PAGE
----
A Pair of Ming Porcelain Dishes, Transitional, Tianqi or Chongzhen c.1625 – 1640
A pair of small Ming porcelain dishes for the Japanese market, Transitional, Tianqi or Chongzhen c.1625-1640. Painted with Ruyi-Heads and flowering branches.
- Some fritting, one with some firing grit to the glaze.
- Diameter : 13.8 cm (5 1/2 inches)
- From a Private English Collection of 17th and 18th Century Chinese and Japanese Porcelain.
- Stock number
Ming Porcelain for Japan :
During the late Ming Period the Chinese made a large among of porcelain for the Japanese market, it was made from the Wanli period (1573-1620) and ended in the Chongzhen period (1628-1644), the main period of production being the 1620`2 and 1630`s. The porcelain objects produced were made especially for the Japanese market, both the shapes and the designs were tailored to Japanese taste, the production process too allowed for Japanese aesthetics to be included in the finished object. Its seams firing faults were added, repaired tears in the leather-hard body were too frequent to not, in some cases, be deliberate. These imperfections as well as the fritting Mushikui (insect-nibbled) rims and kiln grit on the footrims all added to the Japanese aesthetic. The shapes created were often expressly made for the Japanese tea ceremony meal, the Kaiseki, small dishes for serving food at the tea ceremony are the most commonly encountered form. Designs, presumably taken from Japanese drawings sent to China, are very varied, often using large amount of the white porcelain contrasting well with the asymmetry of the design.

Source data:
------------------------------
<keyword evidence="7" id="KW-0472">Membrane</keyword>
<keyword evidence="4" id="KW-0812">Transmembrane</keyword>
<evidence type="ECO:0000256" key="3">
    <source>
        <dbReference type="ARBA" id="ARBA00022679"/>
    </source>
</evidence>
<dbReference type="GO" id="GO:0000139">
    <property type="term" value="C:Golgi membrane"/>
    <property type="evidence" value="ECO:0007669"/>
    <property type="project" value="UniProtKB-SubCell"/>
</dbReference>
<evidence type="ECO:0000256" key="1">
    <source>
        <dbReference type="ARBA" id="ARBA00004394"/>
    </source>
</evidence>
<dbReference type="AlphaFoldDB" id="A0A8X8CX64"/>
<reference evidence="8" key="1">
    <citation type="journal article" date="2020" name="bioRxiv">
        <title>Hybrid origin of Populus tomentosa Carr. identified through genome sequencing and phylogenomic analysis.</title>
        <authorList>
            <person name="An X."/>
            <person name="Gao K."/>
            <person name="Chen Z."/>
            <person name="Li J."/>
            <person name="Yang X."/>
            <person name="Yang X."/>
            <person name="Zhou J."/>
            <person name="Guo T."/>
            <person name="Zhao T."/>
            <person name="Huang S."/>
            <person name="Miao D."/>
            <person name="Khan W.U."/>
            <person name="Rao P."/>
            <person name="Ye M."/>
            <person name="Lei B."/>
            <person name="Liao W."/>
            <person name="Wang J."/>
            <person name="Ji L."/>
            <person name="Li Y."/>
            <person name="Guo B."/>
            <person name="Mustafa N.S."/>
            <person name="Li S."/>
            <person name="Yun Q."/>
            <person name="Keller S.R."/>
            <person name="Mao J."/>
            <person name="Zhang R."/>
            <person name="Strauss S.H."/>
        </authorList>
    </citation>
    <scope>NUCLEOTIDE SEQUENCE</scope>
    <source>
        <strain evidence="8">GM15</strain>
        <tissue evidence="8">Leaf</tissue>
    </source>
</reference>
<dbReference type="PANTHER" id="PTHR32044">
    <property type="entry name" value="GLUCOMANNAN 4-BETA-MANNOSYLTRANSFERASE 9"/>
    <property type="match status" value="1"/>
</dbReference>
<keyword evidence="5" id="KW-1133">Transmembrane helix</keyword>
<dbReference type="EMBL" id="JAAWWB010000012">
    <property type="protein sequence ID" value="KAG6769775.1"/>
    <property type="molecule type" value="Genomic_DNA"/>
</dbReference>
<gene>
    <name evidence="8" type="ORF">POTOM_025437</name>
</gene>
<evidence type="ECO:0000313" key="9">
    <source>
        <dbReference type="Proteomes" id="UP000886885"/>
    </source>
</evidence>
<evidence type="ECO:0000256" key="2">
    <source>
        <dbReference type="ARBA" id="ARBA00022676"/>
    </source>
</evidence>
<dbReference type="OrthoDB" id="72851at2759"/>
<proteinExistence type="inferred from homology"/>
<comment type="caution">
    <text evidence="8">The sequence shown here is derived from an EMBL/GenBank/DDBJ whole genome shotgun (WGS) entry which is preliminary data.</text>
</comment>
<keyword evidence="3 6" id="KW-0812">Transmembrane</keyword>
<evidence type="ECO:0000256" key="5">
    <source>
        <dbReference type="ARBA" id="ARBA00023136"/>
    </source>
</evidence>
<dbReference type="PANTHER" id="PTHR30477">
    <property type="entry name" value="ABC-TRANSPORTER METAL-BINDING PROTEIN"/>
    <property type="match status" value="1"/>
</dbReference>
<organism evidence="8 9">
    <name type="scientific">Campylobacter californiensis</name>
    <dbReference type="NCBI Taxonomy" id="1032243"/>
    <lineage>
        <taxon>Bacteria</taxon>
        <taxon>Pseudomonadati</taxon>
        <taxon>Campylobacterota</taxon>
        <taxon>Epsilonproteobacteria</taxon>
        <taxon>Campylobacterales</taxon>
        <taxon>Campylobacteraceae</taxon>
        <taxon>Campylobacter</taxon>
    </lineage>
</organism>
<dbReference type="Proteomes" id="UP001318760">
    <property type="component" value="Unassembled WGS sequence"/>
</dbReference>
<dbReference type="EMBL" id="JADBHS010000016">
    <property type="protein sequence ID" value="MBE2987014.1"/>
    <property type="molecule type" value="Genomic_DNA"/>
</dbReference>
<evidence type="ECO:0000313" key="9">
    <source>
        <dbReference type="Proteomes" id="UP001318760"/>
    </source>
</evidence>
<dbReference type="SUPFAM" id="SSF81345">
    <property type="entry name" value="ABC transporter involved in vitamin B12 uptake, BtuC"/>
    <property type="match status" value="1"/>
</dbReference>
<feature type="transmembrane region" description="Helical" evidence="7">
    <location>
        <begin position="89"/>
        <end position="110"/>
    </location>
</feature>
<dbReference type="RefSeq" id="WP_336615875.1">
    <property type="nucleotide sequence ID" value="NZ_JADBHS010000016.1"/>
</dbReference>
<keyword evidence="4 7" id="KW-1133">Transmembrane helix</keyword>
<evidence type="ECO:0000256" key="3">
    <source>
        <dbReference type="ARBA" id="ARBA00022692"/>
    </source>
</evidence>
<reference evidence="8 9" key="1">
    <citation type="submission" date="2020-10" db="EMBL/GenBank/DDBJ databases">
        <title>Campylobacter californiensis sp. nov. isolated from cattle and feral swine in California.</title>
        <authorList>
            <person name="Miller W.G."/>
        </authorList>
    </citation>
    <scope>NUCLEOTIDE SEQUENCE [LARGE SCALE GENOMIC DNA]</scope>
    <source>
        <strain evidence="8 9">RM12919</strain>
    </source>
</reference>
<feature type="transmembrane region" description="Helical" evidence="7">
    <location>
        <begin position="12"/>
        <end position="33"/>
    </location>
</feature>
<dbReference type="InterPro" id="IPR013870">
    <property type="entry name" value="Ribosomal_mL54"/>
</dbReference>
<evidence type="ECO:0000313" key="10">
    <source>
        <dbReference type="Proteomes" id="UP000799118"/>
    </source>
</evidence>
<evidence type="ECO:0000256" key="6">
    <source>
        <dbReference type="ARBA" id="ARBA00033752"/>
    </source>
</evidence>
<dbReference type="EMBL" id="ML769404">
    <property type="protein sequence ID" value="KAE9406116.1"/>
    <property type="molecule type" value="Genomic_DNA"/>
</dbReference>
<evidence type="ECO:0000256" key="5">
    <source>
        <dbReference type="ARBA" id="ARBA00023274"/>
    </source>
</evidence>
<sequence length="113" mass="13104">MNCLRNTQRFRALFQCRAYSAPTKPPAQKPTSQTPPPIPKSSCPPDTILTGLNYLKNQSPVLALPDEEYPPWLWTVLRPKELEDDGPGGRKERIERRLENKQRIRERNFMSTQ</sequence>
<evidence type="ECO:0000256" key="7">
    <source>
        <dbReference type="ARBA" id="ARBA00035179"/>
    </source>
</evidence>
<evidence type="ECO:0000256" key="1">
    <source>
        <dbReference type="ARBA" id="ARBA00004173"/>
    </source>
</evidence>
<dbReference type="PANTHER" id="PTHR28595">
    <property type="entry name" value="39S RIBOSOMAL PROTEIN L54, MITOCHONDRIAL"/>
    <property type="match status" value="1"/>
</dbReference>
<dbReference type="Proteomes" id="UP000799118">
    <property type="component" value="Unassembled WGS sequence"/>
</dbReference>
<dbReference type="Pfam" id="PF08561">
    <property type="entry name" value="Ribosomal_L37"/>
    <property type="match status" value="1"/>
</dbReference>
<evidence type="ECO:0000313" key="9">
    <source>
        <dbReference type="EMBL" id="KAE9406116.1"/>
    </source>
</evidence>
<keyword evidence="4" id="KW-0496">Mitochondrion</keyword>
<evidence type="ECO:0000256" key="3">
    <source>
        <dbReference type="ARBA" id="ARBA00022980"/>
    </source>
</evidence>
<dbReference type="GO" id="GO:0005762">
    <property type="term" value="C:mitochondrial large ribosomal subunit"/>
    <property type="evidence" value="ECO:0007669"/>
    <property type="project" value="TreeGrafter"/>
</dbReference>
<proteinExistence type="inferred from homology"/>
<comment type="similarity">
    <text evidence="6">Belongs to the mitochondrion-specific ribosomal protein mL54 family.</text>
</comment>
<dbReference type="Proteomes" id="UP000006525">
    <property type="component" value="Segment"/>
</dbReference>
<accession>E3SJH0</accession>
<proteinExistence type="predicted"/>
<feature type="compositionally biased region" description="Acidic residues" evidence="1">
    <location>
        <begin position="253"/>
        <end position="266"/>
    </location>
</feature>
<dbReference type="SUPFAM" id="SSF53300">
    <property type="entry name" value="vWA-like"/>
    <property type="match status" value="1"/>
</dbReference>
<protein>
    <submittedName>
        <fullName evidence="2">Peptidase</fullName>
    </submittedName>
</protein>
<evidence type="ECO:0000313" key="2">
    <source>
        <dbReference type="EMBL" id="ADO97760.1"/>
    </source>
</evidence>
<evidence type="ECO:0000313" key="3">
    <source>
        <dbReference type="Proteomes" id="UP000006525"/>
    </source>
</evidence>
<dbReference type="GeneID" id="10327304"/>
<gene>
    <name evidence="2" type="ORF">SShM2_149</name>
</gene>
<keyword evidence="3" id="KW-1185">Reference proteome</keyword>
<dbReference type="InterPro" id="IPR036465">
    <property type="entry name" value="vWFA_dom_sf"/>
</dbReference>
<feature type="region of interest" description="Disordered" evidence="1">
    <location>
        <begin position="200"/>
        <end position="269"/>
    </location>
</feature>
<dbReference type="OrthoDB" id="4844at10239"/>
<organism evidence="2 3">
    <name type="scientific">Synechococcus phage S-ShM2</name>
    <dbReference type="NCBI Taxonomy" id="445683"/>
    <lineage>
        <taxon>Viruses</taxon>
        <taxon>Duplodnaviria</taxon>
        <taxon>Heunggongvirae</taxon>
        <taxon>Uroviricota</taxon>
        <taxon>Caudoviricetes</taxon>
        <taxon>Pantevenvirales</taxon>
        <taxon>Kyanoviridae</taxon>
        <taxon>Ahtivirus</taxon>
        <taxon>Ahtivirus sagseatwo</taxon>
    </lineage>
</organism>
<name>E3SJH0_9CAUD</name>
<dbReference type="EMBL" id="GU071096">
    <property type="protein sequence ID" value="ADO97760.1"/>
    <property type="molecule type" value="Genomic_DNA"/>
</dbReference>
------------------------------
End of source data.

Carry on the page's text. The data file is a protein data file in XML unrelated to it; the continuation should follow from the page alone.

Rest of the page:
Ruyi-Head and Lingzhi Fungus Designs:
The Ruyi scepter has been an important symbol in China since at least Western Han times, its origins are still unclear, it might be Chinese but it could equally well be a Buddhist import. The Taoists believe the Ruyi evolved from the Lingzhi fungus, their symbol of immortality. Indeed the Ruyi-Head, that is the top of the scepter which curves back over the main body is often modelled as a Lingzhi fungus cloud form. Lingzhi is the immorality fungus and Ruyi means "may you have".